@voyou People ignore road safety and knife crime everyday, but now Londoners get to feel heroic about it. 23 Mar 17 Reply Retweet Favorite

Bumping in the back room

There are few things more attractive than Girls Aloud looking bored on a bus. I loved the new Girls Aloud track when I first heard a terrible quality radio rip. I was actually a little disappointed when I heard a proper quality version; it turns out my imagination had inserted a storming gay bassline (not that the real version doesn’t have a moderately storming bassline, though). Luckily, the promo comes with a full complement of generic dance remixes; of which I particularly like the sort-of-almost dubstep Co-stars mix. There’s a fine trance version, too, which plays the old trick of transposing the bass chord progression into the minor, making the vocals seem to float in some kind of noumenal heaven above the melancholy of the day-to-day world.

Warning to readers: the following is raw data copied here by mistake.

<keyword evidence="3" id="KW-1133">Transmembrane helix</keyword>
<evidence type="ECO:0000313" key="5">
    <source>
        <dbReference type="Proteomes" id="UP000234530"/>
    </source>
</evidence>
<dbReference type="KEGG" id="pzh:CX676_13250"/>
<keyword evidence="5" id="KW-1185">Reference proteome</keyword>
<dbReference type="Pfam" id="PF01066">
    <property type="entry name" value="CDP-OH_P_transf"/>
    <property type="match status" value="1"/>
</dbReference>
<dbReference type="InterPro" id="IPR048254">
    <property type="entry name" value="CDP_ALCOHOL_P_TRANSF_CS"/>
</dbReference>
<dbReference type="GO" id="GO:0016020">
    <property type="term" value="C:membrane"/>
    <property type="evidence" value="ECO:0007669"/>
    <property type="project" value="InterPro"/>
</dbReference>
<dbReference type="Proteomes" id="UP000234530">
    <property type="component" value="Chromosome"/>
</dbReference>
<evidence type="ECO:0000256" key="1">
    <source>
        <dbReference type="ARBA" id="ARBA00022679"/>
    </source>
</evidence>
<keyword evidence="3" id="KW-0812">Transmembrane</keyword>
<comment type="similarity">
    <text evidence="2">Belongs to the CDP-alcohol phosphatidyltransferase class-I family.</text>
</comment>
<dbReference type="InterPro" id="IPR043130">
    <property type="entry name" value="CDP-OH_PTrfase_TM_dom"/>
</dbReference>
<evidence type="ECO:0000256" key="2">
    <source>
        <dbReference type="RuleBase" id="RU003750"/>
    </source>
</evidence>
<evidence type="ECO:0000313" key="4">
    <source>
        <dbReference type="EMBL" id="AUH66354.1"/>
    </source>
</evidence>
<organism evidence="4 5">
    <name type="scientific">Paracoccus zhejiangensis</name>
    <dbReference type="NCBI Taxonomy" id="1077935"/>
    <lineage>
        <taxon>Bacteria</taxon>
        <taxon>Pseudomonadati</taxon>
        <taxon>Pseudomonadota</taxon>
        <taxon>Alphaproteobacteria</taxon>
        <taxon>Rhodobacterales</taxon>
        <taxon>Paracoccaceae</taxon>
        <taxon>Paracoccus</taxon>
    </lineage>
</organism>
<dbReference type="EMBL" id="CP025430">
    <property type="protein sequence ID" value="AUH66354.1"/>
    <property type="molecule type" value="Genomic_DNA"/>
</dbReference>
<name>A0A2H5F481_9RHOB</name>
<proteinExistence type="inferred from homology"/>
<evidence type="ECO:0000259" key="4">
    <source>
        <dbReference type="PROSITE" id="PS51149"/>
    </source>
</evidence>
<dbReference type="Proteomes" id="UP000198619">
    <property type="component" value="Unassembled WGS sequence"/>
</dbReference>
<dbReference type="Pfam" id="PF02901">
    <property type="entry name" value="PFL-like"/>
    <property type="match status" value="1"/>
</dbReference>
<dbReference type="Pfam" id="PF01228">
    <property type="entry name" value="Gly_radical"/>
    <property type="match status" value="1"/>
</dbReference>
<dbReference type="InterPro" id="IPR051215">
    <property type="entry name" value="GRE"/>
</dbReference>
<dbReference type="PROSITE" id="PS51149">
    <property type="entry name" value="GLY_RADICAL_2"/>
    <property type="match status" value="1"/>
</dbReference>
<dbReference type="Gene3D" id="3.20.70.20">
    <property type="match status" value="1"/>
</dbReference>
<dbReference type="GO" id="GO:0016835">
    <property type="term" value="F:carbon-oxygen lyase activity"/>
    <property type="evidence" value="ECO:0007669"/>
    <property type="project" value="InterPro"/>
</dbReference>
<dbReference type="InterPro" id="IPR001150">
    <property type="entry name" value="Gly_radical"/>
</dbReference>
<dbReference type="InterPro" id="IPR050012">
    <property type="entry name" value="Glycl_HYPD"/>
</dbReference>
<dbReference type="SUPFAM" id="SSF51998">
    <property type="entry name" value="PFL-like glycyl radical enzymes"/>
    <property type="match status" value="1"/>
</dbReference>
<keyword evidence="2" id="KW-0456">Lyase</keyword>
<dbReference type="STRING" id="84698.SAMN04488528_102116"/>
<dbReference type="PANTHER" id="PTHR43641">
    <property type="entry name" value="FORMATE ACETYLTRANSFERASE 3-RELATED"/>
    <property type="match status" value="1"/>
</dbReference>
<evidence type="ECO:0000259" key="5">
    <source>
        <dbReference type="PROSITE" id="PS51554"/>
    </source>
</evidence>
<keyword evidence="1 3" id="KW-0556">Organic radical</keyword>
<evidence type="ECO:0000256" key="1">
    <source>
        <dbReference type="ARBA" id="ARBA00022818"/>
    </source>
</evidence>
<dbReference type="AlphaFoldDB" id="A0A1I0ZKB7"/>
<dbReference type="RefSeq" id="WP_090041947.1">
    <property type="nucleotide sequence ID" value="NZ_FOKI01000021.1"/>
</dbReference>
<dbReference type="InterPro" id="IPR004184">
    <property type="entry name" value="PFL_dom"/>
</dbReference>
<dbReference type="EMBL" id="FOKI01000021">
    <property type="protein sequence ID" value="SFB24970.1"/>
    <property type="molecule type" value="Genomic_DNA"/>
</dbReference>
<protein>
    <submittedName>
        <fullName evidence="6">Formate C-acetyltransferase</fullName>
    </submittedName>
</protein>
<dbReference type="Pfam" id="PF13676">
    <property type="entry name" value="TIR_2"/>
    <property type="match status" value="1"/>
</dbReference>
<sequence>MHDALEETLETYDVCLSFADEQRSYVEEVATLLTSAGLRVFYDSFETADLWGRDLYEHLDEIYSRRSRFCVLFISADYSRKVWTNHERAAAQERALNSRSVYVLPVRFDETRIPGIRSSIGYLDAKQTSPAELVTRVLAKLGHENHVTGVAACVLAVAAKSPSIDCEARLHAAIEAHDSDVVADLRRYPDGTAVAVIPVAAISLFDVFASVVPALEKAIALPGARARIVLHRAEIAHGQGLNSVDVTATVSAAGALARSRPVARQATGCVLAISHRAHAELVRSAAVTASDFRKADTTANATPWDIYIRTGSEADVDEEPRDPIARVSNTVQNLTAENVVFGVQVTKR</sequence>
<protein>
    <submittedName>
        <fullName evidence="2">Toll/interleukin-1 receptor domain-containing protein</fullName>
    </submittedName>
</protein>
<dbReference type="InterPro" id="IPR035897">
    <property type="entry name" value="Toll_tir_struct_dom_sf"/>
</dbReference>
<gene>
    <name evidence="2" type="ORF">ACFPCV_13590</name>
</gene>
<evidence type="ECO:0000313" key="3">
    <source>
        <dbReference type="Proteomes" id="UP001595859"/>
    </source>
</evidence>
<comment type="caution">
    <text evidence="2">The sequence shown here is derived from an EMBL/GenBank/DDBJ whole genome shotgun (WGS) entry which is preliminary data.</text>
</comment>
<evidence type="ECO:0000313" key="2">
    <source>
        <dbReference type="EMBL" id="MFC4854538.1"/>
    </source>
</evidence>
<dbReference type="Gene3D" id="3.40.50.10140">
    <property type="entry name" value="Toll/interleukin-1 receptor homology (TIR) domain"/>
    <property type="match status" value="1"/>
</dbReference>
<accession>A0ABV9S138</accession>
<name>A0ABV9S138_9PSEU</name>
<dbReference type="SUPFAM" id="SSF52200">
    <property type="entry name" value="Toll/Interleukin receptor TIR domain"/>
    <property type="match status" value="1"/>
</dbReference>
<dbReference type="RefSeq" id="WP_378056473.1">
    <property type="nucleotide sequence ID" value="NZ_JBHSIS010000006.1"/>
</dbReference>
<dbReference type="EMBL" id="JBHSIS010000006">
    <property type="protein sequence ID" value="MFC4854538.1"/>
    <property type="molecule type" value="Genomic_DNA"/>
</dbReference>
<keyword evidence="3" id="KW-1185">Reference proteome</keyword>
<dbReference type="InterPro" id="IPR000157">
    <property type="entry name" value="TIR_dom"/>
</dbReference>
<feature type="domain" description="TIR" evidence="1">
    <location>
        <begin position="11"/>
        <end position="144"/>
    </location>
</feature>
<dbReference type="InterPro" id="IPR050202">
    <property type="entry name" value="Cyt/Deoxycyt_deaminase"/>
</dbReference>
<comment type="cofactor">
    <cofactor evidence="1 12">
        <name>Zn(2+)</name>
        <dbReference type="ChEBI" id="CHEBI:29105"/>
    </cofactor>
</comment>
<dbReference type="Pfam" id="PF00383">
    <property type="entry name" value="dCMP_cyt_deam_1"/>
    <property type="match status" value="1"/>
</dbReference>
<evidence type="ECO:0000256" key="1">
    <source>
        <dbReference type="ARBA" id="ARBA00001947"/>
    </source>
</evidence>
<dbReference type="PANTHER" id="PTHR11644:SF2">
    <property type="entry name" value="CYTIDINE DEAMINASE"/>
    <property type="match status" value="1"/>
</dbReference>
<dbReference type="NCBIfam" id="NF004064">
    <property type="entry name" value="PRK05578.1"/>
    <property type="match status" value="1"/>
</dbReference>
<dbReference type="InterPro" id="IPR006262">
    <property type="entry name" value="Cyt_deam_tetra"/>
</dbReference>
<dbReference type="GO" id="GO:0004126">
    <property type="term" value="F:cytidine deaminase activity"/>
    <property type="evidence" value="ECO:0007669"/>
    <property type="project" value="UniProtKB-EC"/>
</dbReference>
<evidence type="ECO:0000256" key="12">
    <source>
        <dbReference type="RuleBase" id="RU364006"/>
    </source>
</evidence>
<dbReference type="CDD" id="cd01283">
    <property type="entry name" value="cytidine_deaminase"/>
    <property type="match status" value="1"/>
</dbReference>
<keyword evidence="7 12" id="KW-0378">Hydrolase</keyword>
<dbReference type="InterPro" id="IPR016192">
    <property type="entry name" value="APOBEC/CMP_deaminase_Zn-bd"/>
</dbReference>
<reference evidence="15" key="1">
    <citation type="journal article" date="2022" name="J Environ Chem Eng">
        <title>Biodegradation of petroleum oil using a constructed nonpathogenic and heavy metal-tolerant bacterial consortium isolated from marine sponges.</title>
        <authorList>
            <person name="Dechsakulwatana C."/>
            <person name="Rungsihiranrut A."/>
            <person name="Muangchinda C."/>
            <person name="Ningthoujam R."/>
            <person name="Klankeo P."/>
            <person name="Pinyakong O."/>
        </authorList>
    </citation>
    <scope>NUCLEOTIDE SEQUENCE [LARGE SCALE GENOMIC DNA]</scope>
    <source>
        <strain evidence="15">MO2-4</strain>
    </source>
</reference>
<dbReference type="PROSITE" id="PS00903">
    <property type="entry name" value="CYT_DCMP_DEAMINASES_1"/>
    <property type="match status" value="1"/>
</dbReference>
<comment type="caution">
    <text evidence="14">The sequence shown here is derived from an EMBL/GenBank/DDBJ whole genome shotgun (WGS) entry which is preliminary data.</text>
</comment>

Which reminds me of a number of interesting posts from &catherine, about a particular affective coldness in pop music. What interest me are those songs where apparent melancholy is somehow undercut precisely by the process of transforming emotion into music. The key example for me here is happy hardcore, which manages to preserve a sense of yearning like a specimen caught in amber, against a musical context that seems to expunge any possibility of emotion. I’m reminded of Spinoza’s claim that melancholy is always evil, but anguish can be good to the extent that it checks enthusiasm. Or, Nietzsche’s idea of a pessimism of strength: a cold pop music seems to begin from the essential painful nature of the world, but recognizes the worthlessness of raising this pain as a simple complaint. Instead (and I think happy hardcore is a particularly sharp example again here), there’s an odd combination of desperation and parody, an identification (over-identification?) with horror which works to create some kind of distance from it.